CTS: Celebrating 30 years of innovation

Minnesota’s Image of cameraPhoto: Eve Daniels quality of life depends on transportation. That was true 30 years ago, when CTS was established, and it’s true today.

CTS has been a catalyst for innovation in all facets of transportation: traffic flow and safety; pavements, bridges, and other infrastructure; planning and economic issues; the environment and energy; and more.

Much progress has been made. Practitioners have new tools and techniques to improve transportation systems, and policymakers and elected officials have objective data to inform their decisions and guide priorities.

But much work still needs to be done, and our world is changing rapidly. How will people travel in 2050, or five years from now, given new technologies? What’s needed to maintain a competitive economy? How do we meet today’s challenges and stay ahead of the curve?

There’s no Image of traffic data being collectedA traffic data collection system is deployed on high-rise rooftops overlooking a stretch of I-94 in Minneapolis. Photo: Eve Daniels crystal ball. But research can help us understand our changing world and best meet public needs.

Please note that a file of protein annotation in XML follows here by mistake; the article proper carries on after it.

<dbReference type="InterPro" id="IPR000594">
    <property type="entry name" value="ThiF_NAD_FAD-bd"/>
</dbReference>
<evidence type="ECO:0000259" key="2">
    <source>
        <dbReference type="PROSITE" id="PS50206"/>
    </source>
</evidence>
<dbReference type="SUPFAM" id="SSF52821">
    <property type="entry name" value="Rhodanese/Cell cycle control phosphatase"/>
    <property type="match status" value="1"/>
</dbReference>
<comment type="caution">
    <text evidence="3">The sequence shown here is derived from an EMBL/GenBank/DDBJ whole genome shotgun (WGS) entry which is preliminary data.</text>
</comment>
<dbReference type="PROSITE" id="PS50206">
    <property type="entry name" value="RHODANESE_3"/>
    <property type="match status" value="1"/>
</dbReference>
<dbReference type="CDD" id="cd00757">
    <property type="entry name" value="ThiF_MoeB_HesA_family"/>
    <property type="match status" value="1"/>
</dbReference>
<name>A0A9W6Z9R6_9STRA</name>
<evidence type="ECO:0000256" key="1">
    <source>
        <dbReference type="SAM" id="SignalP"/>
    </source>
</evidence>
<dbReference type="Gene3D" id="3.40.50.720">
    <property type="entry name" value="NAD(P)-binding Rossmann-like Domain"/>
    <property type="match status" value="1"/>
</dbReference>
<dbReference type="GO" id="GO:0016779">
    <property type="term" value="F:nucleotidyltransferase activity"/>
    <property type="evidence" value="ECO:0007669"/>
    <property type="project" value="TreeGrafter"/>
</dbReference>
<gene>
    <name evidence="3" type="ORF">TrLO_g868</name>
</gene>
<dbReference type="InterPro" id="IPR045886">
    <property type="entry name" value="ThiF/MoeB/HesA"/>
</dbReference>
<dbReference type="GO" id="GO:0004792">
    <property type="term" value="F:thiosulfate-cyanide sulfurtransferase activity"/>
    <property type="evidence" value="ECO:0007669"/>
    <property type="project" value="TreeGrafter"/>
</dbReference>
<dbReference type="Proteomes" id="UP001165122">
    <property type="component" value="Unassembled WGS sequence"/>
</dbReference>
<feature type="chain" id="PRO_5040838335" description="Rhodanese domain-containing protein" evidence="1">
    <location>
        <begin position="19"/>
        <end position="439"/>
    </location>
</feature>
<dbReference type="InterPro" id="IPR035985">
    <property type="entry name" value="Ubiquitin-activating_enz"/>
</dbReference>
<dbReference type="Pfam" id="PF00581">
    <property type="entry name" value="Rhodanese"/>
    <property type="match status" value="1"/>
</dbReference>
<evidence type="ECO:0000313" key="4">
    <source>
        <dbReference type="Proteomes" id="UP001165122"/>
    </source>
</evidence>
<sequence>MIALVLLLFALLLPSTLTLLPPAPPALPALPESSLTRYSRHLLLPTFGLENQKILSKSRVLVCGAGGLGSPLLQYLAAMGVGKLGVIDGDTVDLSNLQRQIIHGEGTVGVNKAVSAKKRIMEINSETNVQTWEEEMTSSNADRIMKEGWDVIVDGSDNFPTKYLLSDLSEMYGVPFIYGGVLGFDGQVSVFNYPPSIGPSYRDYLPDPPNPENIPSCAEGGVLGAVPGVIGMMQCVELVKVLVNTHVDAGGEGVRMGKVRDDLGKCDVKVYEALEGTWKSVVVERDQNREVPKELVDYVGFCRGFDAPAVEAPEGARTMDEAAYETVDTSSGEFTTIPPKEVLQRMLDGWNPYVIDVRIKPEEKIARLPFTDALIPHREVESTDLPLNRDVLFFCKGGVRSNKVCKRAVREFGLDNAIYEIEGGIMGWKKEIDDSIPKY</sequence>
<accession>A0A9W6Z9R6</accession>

To celebrate our first 30 years, CTS will look back at highlights of our research, education, and engagement accomplishments. We’ll show how research progresses over time to lead to new knowledge, which in turn becomes the innovation that makes transportation better.

One research focus since our earliest days is improving traffic operations. Professor Emeritus Panos Michalopoulos invented Autoscope® technology to help transportation agencies capture video images of traffic and analyze the information, enabling better traffic management. Autoscope was commercialized in 1991, and the technology has been incorporated into products sold and used worldwide.

Current traffic operations research builds on this strong foundation. For example, the U’s Minnesota Traffic Observatory, directed by John Hourdos, develops data collection tools such as the Beholder camera system. The system is deployed on high-rise rooftops overlooking a stretch of I-94 in Minneapolis—an area with the highest crash frequency in Minnesota—to help the Minnesota Department of Transportation reduce congestion and improve safety. CTS celebrating 30 years icon

This is just one of the stories we’ll relay during 2017 in Catalyst, on our blog (Conversations), and through other means—such as a new video about Autoscope and Beholder.

And as always, we’ll continue to report on the full array of new projects and activities as we keep moving forward.

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